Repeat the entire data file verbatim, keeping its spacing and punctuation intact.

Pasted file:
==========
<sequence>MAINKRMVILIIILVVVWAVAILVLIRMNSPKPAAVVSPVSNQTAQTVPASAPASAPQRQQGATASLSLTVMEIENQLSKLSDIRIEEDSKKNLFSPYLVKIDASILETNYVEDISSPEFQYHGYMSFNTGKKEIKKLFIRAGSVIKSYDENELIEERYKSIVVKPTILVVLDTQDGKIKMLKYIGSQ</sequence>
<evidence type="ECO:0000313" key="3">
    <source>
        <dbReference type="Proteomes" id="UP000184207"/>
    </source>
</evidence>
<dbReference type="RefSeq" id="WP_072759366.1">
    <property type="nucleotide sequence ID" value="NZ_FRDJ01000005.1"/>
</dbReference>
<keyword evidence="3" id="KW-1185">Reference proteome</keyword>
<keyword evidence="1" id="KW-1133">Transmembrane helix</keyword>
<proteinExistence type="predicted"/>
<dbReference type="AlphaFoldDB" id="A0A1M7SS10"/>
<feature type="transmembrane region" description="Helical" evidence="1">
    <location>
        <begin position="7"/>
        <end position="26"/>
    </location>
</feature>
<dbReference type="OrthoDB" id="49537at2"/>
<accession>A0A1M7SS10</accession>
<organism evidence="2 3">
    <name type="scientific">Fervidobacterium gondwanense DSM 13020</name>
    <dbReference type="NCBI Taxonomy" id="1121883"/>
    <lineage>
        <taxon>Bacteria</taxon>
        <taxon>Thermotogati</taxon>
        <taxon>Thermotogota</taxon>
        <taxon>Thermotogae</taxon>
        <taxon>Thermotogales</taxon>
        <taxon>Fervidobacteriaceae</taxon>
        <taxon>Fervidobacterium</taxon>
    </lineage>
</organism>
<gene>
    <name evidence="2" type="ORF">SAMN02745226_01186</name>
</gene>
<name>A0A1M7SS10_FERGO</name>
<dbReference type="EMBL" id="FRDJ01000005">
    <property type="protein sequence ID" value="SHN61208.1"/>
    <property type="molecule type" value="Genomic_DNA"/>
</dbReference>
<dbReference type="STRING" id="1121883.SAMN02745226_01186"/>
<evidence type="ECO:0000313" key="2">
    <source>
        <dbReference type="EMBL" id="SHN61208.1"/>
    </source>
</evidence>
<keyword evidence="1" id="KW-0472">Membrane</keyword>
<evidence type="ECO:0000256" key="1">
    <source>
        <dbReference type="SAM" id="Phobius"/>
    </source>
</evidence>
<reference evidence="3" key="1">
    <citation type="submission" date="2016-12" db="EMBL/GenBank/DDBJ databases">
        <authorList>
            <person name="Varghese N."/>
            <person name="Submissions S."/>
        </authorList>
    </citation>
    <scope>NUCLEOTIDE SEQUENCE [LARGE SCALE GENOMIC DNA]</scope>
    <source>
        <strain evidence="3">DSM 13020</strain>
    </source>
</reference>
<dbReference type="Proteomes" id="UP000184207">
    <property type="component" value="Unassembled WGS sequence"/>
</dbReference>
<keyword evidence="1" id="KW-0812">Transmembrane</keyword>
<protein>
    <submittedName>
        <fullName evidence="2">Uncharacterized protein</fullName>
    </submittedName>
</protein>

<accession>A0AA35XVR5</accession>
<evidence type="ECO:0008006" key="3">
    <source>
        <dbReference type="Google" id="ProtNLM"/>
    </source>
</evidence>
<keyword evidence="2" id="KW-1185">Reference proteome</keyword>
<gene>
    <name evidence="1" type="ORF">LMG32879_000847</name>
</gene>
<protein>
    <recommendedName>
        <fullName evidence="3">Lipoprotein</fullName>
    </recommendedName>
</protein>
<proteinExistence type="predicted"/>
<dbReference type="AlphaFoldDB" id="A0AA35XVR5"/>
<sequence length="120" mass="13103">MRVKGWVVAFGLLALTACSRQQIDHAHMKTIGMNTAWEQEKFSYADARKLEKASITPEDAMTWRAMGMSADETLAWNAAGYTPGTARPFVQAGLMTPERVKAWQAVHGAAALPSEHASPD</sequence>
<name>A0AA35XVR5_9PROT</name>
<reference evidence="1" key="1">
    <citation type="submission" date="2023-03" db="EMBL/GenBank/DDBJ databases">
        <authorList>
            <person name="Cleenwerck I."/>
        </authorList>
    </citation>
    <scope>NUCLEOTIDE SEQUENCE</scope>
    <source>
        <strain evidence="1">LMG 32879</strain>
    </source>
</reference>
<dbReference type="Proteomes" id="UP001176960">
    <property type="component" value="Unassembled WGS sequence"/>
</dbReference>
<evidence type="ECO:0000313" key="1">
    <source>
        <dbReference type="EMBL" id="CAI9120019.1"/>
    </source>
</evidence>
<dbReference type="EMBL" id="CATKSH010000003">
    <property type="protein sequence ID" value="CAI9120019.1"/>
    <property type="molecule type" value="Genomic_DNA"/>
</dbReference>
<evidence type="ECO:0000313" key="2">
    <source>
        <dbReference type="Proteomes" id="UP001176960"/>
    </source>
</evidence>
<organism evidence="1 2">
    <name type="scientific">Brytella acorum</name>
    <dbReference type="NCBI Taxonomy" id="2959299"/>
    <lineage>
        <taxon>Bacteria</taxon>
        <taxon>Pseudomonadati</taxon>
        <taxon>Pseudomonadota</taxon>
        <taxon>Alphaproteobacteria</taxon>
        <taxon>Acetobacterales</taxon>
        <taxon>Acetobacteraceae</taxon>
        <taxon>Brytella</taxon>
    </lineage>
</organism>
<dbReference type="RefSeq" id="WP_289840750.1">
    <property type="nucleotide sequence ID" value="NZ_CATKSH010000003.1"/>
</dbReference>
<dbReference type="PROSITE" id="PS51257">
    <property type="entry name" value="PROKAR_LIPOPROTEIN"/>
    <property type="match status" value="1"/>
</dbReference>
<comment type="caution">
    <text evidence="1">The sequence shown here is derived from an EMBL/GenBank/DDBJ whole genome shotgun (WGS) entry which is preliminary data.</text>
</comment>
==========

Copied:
<sequence>MAINKRMVILIIILVVVWAVAILVLIRMNSPKPAAVVSPVSNQTAQTVPASAPASAPQRQQGATASLSLTVMEIENQLSKLSDIRIEEDSKKNLFSPYLVKIDASILETNYVEDISSPEFQYHGYMSFNTGKKEIKKLFIRAGSVIKSYDENELIEERYKSIVVKPTILVVLDTQDGKIKMLKYIGSQ</sequence>
<evidence type="ECO:0000313" key="3">
    <source>
        <dbReference type="Proteomes" id="UP000184207"/>
    </source>
</evidence>
<dbReference type="RefSeq" id="WP_072759366.1">
    <property type="nucleotide sequence ID" value="NZ_FRDJ01000005.1"/>
</dbReference>
<keyword evidence="3" id="KW-1185">Reference proteome</keyword>
<keyword evidence="1" id="KW-1133">Transmembrane helix</keyword>
<proteinExistence type="predicted"/>
<dbReference type="AlphaFoldDB" id="A0A1M7SS10"/>
<feature type="transmembrane region" description="Helical" evidence="1">
    <location>
        <begin position="7"/>
        <end position="26"/>
    </location>
</feature>
<dbReference type="OrthoDB" id="49537at2"/>
<accession>A0A1M7SS10</accession>
<organism evidence="2 3">
    <name type="scientific">Fervidobacterium gondwanense DSM 13020</name>
    <dbReference type="NCBI Taxonomy" id="1121883"/>
    <lineage>
        <taxon>Bacteria</taxon>
        <taxon>Thermotogati</taxon>
        <taxon>Thermotogota</taxon>
        <taxon>Thermotogae</taxon>
        <taxon>Thermotogales</taxon>
        <taxon>Fervidobacteriaceae</taxon>
        <taxon>Fervidobacterium</taxon>
    </lineage>
</organism>
<gene>
    <name evidence="2" type="ORF">SAMN02745226_01186</name>
</gene>
<name>A0A1M7SS10_FERGO</name>
<dbReference type="EMBL" id="FRDJ01000005">
    <property type="protein sequence ID" value="SHN61208.1"/>
    <property type="molecule type" value="Genomic_DNA"/>
</dbReference>
<dbReference type="STRING" id="1121883.SAMN02745226_01186"/>
<evidence type="ECO:0000313" key="2">
    <source>
        <dbReference type="EMBL" id="SHN61208.1"/>
    </source>
</evidence>
<keyword evidence="1" id="KW-0472">Membrane</keyword>
<evidence type="ECO:0000256" key="1">
    <source>
        <dbReference type="SAM" id="Phobius"/>
    </source>
</evidence>
<reference evidence="3" key="1">
    <citation type="submission" date="2016-12" db="EMBL/GenBank/DDBJ databases">
        <authorList>
            <person name="Varghese N."/>
            <person name="Submissions S."/>
        </authorList>
    </citation>
    <scope>NUCLEOTIDE SEQUENCE [LARGE SCALE GENOMIC DNA]</scope>
    <source>
        <strain evidence="3">DSM 13020</strain>
    </source>
</reference>
<dbReference type="Proteomes" id="UP000184207">
    <property type="component" value="Unassembled WGS sequence"/>
</dbReference>
<keyword evidence="1" id="KW-0812">Transmembrane</keyword>
<protein>
    <submittedName>
        <fullName evidence="2">Uncharacterized protein</fullName>
    </submittedName>
</protein>

<accession>A0AA35XVR5</accession>
<evidence type="ECO:0008006" key="3">
    <source>
        <dbReference type="Google" id="ProtNLM"/>
    </source>
</evidence>
<keyword evidence="2" id="KW-1185">Reference proteome</keyword>
<gene>
    <name evidence="1" type="ORF">LMG32879_000847</name>
</gene>
<protein>
    <recommendedName>
        <fullName evidence="3">Lipoprotein</fullName>
    </recommendedName>
</protein>
<proteinExistence type="predicted"/>
<dbReference type="AlphaFoldDB" id="A0AA35XVR5"/>
<sequence length="120" mass="13103">MRVKGWVVAFGLLALTACSRQQIDHAHMKTIGMNTAWEQEKFSYADARKLEKASITPEDAMTWRAMGMSADETLAWNAAGYTPGTARPFVQAGLMTPERVKAWQAVHGAAALPSEHASPD</sequence>
<name>A0AA35XVR5_9PROT</name>
<reference evidence="1" key="1">
    <citation type="submission" date="2023-03" db="EMBL/GenBank/DDBJ databases">
        <authorList>
            <person name="Cleenwerck I."/>
        </authorList>
    </citation>
    <scope>NUCLEOTIDE SEQUENCE</scope>
    <source>
        <strain evidence="1">LMG 32879</strain>
    </source>
</reference>
<dbReference type="Proteomes" id="UP001176960">
    <property type="component" value="Unassembled WGS sequence"/>
</dbReference>
<evidence type="ECO:0000313" key="1">
    <source>
        <dbReference type="EMBL" id="CAI9120019.1"/>
    </source>
</evidence>
<dbReference type="EMBL" id="CATKSH010000003">
    <property type="protein sequence ID" value="CAI9120019.1"/>
    <property type="molecule type" value="Genomic_DNA"/>
</dbReference>
<evidence type="ECO:0000313" key="2">
    <source>
        <dbReference type="Proteomes" id="UP001176960"/>
    </source>
</evidence>
<organism evidence="1 2">
    <name type="scientific">Brytella acorum</name>
    <dbReference type="NCBI Taxonomy" id="2959299"/>
    <lineage>
        <taxon>Bacteria</taxon>
        <taxon>Pseudomonadati</taxon>
        <taxon>Pseudomonadota</taxon>
        <taxon>Alphaproteobacteria</taxon>
        <taxon>Acetobacterales</taxon>
        <taxon>Acetobacteraceae</taxon>
        <taxon>Brytella</taxon>
    </lineage>
</organism>
<dbReference type="RefSeq" id="WP_289840750.1">
    <property type="nucleotide sequence ID" value="NZ_CATKSH010000003.1"/>
</dbReference>
<dbReference type="PROSITE" id="PS51257">
    <property type="entry name" value="PROKAR_LIPOPROTEIN"/>
    <property type="match status" value="1"/>
</dbReference>
<comment type="caution">
    <text evidence="1">The sequence shown here is derived from an EMBL/GenBank/DDBJ whole genome shotgun (WGS) entry which is preliminary data.</text>
</comment>